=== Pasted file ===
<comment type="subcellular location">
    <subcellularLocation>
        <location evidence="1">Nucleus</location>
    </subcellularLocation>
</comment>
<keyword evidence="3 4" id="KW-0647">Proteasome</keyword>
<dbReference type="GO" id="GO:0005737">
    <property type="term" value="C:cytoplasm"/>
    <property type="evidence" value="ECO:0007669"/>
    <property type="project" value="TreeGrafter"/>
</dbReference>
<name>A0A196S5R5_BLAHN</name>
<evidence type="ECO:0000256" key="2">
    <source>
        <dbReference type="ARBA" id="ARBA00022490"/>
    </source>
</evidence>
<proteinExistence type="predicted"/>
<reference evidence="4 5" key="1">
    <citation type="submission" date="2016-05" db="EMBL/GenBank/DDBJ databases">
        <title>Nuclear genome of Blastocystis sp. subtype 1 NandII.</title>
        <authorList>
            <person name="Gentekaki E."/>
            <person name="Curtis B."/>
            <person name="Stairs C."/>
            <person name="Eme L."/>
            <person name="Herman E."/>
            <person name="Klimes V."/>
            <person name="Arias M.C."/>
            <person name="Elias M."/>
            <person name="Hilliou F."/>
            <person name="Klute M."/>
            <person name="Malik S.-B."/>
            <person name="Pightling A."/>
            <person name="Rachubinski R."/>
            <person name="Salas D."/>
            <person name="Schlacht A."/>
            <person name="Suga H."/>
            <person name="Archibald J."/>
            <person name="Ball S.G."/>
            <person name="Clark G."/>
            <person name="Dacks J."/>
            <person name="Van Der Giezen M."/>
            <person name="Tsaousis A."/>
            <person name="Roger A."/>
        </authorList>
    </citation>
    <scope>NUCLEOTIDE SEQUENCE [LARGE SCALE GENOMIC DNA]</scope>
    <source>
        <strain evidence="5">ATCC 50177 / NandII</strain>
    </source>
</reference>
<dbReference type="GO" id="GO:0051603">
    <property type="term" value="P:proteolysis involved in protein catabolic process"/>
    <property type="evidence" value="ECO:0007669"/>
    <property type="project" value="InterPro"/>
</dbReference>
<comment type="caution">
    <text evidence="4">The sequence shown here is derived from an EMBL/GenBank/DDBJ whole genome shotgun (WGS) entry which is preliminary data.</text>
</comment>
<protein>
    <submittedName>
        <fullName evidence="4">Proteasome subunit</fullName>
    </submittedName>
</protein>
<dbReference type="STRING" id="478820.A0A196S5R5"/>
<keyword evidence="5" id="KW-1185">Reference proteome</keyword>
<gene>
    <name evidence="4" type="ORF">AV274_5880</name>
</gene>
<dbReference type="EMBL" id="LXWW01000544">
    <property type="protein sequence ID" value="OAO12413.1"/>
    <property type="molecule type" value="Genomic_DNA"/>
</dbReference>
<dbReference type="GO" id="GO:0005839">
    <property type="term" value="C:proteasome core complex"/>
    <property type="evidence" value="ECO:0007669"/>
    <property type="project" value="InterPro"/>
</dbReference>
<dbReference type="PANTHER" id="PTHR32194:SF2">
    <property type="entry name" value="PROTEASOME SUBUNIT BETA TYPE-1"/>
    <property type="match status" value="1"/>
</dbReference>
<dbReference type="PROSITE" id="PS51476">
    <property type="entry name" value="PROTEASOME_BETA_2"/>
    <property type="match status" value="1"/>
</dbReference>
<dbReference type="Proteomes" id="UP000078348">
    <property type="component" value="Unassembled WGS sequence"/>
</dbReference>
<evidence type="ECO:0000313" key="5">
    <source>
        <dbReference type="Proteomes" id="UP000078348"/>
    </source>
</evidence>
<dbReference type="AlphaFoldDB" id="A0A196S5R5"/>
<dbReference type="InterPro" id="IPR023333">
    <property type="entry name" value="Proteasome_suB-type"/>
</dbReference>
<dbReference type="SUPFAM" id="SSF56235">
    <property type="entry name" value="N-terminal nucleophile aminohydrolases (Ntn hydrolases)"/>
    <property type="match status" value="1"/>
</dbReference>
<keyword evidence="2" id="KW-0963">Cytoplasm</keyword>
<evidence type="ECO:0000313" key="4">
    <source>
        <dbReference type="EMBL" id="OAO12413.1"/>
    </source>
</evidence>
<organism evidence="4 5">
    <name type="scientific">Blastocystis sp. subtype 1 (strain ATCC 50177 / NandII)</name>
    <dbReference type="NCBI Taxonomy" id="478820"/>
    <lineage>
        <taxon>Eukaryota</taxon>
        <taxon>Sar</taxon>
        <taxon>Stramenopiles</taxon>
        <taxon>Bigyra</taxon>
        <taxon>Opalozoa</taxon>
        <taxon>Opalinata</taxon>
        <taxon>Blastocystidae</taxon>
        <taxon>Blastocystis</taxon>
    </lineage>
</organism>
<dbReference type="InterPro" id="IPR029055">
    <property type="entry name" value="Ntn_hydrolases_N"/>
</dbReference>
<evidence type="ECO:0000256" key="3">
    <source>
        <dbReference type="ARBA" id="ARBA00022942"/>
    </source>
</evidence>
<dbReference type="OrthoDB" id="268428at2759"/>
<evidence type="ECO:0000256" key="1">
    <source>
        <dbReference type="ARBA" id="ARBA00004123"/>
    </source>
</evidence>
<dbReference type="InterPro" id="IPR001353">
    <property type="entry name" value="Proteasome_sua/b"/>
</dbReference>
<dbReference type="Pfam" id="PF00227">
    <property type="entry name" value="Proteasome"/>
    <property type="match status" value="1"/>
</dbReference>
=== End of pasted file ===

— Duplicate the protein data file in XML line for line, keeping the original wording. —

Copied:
<comment type="subcellular location">
    <subcellularLocation>
        <location evidence="1">Nucleus</location>
    </subcellularLocation>
</comment>
<keyword evidence="3 4" id="KW-0647">Proteasome</keyword>
<dbReference type="GO" id="GO:0005737">
    <property type="term" value="C:cytoplasm"/>
    <property type="evidence" value="ECO:0007669"/>
    <property type="project" value="TreeGrafter"/>
</dbReference>
<name>A0A196S5R5_BLAHN</name>
<evidence type="ECO:0000256" key="2">
    <source>
        <dbReference type="ARBA" id="ARBA00022490"/>
    </source>
</evidence>
<proteinExistence type="predicted"/>
<reference evidence="4 5" key="1">
    <citation type="submission" date="2016-05" db="EMBL/GenBank/DDBJ databases">
        <title>Nuclear genome of Blastocystis sp. subtype 1 NandII.</title>
        <authorList>
            <person name="Gentekaki E."/>
            <person name="Curtis B."/>
            <person name="Stairs C."/>
            <person name="Eme L."/>
            <person name="Herman E."/>
            <person name="Klimes V."/>
            <person name="Arias M.C."/>
            <person name="Elias M."/>
            <person name="Hilliou F."/>
            <person name="Klute M."/>
            <person name="Malik S.-B."/>
            <person name="Pightling A."/>
            <person name="Rachubinski R."/>
            <person name="Salas D."/>
            <person name="Schlacht A."/>
            <person name="Suga H."/>
            <person name="Archibald J."/>
            <person name="Ball S.G."/>
            <person name="Clark G."/>
            <person name="Dacks J."/>
            <person name="Van Der Giezen M."/>
            <person name="Tsaousis A."/>
            <person name="Roger A."/>
        </authorList>
    </citation>
    <scope>NUCLEOTIDE SEQUENCE [LARGE SCALE GENOMIC DNA]</scope>
    <source>
        <strain evidence="5">ATCC 50177 / NandII</strain>
    </source>
</reference>
<dbReference type="GO" id="GO:0051603">
    <property type="term" value="P:proteolysis involved in protein catabolic process"/>
    <property type="evidence" value="ECO:0007669"/>
    <property type="project" value="InterPro"/>
</dbReference>
<comment type="caution">
    <text evidence="4">The sequence shown here is derived from an EMBL/GenBank/DDBJ whole genome shotgun (WGS) entry which is preliminary data.</text>
</comment>
<protein>
    <submittedName>
        <fullName evidence="4">Proteasome subunit</fullName>
    </submittedName>
</protein>
<dbReference type="STRING" id="478820.A0A196S5R5"/>
<keyword evidence="5" id="KW-1185">Reference proteome</keyword>
<gene>
    <name evidence="4" type="ORF">AV274_5880</name>
</gene>
<dbReference type="EMBL" id="LXWW01000544">
    <property type="protein sequence ID" value="OAO12413.1"/>
    <property type="molecule type" value="Genomic_DNA"/>
</dbReference>
<dbReference type="GO" id="GO:0005839">
    <property type="term" value="C:proteasome core complex"/>
    <property type="evidence" value="ECO:0007669"/>
    <property type="project" value="InterPro"/>
</dbReference>
<dbReference type="PANTHER" id="PTHR32194:SF2">
    <property type="entry name" value="PROTEASOME SUBUNIT BETA TYPE-1"/>
    <property type="match status" value="1"/>
</dbReference>
<dbReference type="PROSITE" id="PS51476">
    <property type="entry name" value="PROTEASOME_BETA_2"/>
    <property type="match status" value="1"/>
</dbReference>
<dbReference type="Proteomes" id="UP000078348">
    <property type="component" value="Unassembled WGS sequence"/>
</dbReference>
<evidence type="ECO:0000313" key="5">
    <source>
        <dbReference type="Proteomes" id="UP000078348"/>
    </source>
</evidence>
<dbReference type="AlphaFoldDB" id="A0A196S5R5"/>
<dbReference type="InterPro" id="IPR023333">
    <property type="entry name" value="Proteasome_suB-type"/>
</dbReference>
<dbReference type="SUPFAM" id="SSF56235">
    <property type="entry name" value="N-terminal nucleophile aminohydrolases (Ntn hydrolases)"/>
    <property type="match status" value="1"/>
</dbReference>
<keyword evidence="2" id="KW-0963">Cytoplasm</keyword>
<evidence type="ECO:0000313" key="4">
    <source>
        <dbReference type="EMBL" id="OAO12413.1"/>
    </source>
</evidence>
<organism evidence="4 5">
    <name type="scientific">Blastocystis sp. subtype 1 (strain ATCC 50177 / NandII)</name>
    <dbReference type="NCBI Taxonomy" id="478820"/>
    <lineage>
        <taxon>Eukaryota</taxon>
        <taxon>Sar</taxon>
        <taxon>Stramenopiles</taxon>
        <taxon>Bigyra</taxon>
        <taxon>Opalozoa</taxon>
        <taxon>Opalinata</taxon>
        <taxon>Blastocystidae</taxon>
        <taxon>Blastocystis</taxon>
    </lineage>
</organism>
<dbReference type="InterPro" id="IPR029055">
    <property type="entry name" value="Ntn_hydrolases_N"/>
</dbReference>
<evidence type="ECO:0000256" key="3">
    <source>
        <dbReference type="ARBA" id="ARBA00022942"/>
    </source>
</evidence>
<dbReference type="OrthoDB" id="268428at2759"/>
<evidence type="ECO:0000256" key="1">
    <source>
        <dbReference type="ARBA" id="ARBA00004123"/>
    </source>
</evidence>
<dbReference type="InterPro" id="IPR001353">
    <property type="entry name" value="Proteasome_sua/b"/>
</dbReference>
<dbReference type="Pfam" id="PF00227">
    <property type="entry name" value="Proteasome"/>
    <property type="match status" value="1"/>
</dbReference>